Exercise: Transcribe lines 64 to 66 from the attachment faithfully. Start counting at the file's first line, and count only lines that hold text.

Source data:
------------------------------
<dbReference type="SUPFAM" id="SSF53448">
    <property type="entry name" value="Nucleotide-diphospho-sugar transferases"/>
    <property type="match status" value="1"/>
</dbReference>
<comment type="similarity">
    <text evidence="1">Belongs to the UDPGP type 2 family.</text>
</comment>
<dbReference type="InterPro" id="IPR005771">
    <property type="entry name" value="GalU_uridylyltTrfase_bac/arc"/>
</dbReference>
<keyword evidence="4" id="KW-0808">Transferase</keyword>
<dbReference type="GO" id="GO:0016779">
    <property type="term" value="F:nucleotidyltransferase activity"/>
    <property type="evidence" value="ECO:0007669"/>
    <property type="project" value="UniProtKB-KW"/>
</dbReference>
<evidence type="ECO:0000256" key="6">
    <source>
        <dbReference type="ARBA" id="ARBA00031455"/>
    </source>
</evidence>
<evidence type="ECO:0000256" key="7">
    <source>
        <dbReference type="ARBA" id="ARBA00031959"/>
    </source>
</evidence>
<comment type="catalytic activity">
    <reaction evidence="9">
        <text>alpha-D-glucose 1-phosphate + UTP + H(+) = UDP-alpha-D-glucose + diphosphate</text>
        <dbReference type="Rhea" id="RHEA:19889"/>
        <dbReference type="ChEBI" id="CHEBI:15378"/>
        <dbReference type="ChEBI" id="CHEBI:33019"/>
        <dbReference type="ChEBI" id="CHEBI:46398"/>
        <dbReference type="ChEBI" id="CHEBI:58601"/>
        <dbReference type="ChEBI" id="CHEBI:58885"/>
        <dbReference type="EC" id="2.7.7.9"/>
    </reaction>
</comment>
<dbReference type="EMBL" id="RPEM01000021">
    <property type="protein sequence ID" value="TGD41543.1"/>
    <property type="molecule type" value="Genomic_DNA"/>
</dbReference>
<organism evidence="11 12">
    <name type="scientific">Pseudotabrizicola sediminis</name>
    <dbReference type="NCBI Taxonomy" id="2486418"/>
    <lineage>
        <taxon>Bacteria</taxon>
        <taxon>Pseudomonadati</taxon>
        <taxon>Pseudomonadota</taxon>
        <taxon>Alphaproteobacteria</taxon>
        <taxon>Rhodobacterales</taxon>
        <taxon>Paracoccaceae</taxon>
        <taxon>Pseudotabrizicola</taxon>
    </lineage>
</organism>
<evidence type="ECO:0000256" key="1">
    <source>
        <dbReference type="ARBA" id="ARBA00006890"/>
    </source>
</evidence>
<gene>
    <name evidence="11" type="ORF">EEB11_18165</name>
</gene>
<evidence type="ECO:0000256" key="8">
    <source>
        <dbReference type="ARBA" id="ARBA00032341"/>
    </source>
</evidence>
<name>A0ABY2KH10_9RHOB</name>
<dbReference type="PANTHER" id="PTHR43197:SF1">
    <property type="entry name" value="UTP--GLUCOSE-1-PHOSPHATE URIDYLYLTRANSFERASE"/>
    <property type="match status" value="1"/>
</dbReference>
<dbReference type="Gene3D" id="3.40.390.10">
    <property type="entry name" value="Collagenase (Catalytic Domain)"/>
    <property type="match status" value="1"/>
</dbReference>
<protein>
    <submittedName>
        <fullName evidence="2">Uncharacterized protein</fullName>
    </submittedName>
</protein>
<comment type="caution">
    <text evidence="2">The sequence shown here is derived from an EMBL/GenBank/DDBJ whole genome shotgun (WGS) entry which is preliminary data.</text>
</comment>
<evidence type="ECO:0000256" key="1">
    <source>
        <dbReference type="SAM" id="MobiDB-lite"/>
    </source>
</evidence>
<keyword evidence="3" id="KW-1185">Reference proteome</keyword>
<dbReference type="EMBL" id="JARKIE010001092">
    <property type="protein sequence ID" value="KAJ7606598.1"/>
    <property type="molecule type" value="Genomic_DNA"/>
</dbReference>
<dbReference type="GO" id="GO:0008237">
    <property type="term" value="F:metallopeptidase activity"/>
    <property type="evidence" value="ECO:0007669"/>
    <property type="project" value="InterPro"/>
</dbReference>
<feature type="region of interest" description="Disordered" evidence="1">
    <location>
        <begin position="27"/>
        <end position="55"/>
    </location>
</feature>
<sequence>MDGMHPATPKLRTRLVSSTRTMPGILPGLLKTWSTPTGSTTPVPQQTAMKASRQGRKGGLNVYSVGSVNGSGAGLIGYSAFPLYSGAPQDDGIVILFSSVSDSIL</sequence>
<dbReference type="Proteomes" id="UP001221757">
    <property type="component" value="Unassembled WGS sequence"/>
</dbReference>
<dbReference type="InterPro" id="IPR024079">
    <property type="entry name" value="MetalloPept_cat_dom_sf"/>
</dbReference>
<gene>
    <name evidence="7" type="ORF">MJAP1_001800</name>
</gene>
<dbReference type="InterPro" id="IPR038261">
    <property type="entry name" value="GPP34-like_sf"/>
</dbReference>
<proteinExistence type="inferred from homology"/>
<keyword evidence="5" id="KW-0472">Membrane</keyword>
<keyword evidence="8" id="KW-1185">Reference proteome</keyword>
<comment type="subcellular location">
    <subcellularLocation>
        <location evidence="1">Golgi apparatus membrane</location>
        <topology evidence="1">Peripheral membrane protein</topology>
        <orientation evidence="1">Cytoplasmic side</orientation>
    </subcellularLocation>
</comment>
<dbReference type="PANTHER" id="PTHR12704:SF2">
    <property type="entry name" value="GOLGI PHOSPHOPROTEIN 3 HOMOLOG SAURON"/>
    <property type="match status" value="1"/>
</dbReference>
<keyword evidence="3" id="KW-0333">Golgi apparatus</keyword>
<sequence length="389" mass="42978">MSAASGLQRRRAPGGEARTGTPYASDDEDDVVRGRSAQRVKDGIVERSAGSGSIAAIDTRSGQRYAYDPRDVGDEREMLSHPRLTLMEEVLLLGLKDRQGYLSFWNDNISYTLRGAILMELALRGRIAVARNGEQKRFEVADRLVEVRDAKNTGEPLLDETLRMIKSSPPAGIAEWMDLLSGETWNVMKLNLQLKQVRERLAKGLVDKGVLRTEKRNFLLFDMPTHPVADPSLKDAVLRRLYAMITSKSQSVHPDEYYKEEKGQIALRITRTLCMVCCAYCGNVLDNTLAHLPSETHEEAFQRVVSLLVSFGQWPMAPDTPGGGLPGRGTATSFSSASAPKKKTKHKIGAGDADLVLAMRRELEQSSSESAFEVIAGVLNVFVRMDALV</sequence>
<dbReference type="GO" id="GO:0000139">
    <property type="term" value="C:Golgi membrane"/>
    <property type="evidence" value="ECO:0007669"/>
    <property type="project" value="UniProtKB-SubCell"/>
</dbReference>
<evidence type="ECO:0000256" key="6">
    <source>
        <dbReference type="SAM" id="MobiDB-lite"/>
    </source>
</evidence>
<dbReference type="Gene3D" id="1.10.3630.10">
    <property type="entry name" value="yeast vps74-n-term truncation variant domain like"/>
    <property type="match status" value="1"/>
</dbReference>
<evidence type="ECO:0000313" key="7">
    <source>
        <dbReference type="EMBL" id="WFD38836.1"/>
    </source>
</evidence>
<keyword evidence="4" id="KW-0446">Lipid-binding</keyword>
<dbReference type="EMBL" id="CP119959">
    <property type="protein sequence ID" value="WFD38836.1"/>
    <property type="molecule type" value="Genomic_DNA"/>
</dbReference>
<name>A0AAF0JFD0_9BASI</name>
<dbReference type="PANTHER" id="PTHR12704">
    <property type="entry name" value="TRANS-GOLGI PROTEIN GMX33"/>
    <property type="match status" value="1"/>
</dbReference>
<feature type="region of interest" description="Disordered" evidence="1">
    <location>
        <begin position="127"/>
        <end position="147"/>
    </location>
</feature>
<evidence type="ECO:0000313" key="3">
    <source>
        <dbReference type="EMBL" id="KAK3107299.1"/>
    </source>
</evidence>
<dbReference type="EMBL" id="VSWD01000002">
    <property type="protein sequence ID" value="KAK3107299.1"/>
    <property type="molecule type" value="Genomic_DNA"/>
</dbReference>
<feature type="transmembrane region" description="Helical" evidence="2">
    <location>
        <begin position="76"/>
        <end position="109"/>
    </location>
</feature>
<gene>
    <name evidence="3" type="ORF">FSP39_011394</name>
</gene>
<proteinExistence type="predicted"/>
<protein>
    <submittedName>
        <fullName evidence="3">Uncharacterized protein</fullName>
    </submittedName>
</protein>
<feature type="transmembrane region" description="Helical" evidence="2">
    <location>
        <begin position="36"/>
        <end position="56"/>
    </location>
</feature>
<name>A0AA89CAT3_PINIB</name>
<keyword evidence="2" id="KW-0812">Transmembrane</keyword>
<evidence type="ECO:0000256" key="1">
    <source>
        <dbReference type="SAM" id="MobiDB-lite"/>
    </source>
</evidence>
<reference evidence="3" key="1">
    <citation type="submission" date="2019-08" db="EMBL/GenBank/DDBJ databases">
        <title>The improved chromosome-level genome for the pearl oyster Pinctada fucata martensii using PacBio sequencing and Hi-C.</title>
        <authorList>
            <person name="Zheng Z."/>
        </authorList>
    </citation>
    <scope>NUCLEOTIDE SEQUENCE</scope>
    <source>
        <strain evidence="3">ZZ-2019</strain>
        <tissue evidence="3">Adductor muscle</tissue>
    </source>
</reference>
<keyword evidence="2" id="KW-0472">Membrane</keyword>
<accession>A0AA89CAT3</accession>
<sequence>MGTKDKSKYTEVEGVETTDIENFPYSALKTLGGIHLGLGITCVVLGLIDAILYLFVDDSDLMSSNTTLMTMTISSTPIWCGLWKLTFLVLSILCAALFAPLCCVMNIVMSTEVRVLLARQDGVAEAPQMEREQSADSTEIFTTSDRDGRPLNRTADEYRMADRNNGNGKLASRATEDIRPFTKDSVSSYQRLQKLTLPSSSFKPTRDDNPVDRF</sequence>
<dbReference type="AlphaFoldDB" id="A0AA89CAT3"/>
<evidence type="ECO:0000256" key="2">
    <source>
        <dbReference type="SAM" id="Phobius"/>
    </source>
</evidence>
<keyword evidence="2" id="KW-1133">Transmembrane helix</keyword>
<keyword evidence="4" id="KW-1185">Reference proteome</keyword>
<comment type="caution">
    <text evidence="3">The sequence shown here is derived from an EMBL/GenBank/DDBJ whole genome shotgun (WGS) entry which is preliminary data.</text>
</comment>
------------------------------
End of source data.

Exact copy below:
<evidence type="ECO:0000256" key="8">
    <source>
        <dbReference type="ARBA" id="ARBA00032341"/>